Carrie Slayton, a big-city society-page columnist, longs to write more serious news stories. So her editor hands her a challenge: She can cover any topic she wants, but only if she first scores the paper an interview with Finn Dalton, the notoriously reclusive author.
Living in the remote Alaskan wilderness, Finn has written a megabestselling memoir about surviving in the wild. But he stubbornly declines to speak to anyone in the press, and no one even knows exactly where he lives.
Digging deep into Finn’s past, Carrie develops a theory on his whereabouts. It is the holidays, but her career is at stake, so she forsakes her family celebrations and flies out to snowy Alaska. When she finally finds Finn, she discovers a man both more charismatic and more stubborn than she even expected. And soon she is torn between pursuing the story of a lifetime and following her heart.
Filled with all the comforts and joys of Christmastime, Starry Night is a delightful novel of finding happiness in the most surprising places.
Is it too early to mention the 'C' word? Because I'm gonna. I ended up reading Starry Night on the train and initially I did find it a little weird trying to get into the Christmas spirit so early in October, however, it was more than worth it in the end.
This is only my second ever Macomber novel and I already knew what to expect and those expectations were high. More serious than her previous holiday novels, Starry Night didn't disappoint.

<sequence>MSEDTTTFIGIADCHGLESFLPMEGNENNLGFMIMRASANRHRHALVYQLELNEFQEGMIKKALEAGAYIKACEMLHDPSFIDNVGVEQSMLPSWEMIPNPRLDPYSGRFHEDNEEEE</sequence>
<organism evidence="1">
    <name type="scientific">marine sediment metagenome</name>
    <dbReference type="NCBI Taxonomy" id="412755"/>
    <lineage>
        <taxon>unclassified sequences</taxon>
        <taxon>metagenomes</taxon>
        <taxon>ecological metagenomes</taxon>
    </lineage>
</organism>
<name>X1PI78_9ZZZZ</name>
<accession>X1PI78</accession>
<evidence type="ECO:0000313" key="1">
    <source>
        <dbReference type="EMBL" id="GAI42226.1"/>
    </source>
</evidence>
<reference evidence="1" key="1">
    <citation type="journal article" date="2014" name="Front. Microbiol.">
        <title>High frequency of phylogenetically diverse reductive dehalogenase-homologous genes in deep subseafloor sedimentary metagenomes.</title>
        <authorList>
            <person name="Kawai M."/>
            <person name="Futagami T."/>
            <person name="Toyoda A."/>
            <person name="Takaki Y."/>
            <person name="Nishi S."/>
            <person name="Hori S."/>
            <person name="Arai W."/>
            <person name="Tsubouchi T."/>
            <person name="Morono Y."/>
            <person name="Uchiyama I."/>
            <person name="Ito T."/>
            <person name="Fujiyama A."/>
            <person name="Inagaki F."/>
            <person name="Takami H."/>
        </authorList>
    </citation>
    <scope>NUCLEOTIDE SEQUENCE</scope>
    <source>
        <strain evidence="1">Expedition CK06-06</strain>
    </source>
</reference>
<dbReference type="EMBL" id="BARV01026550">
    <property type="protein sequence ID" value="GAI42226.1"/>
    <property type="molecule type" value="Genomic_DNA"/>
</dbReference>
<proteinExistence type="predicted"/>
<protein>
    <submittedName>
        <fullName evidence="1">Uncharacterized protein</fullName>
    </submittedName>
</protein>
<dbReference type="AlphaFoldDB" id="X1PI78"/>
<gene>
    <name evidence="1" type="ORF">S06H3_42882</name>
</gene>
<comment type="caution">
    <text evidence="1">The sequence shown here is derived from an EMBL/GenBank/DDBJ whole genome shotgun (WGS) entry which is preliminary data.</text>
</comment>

We're introduced to our heroine, Carrie quite quickly, but Macomber paints her character clearly enough to feel as though we know her mere pages in. Brimming with ambition and a healthy dose of stubbornness Carrie sets off to change her career by tracking down reclusive survival guide author, Finn. While the plot seemed a bit familiar to me, maybe a long ago Lori Foster novel? I think that Macomber manages to avoid any cliché traps and inject enough freshness into her story that I soon forgot any similarities with any previous books. There were a few points in the book where I thought I could see, with some sort of perverse inevitability, where the plot was going. However, I was pleasantly surprised when I was proved wrong. What I like about Macomber's novels is that, for a short while at least, they manage to cure me of my pessimism and I am simply able to sink into the romance of her story.
While Finn and Carrie's relationship is initiated fairly quickly, Macomber throws up enough roadblocks that it is also given time to mature. Making an interesting and refreshing couple who have to overcome their seeming conflicting lifestyles in order to make it, Macomber doesn't make this easy for Carrie and Finn and manages to respect both of their personalities in making compromises, something that I feel is missing in a lot of recent novels.
My only concerns with Starry Night is that Finn's past remains a bit of a conundrum to the reader and Macomber's attempts to justify his decisions and initial, worrying attitude towards women seems to be almost perfunctory in its execution. The novel also felt a little short to me, but I don't know if that's because I ending up reading it so quickly.
Aside from leaving me with Don McLean stuck in my head, Starry Night left me warm, fuzzy and decidedly (although cautiously) festive. A light, warmhearted read that is the perfect way to ease yourself into the holiday season I'd happily recommend Starry Night to anyone looking for a quick, romantic read.
*ARC copy received from NetGalley in return for an honest review.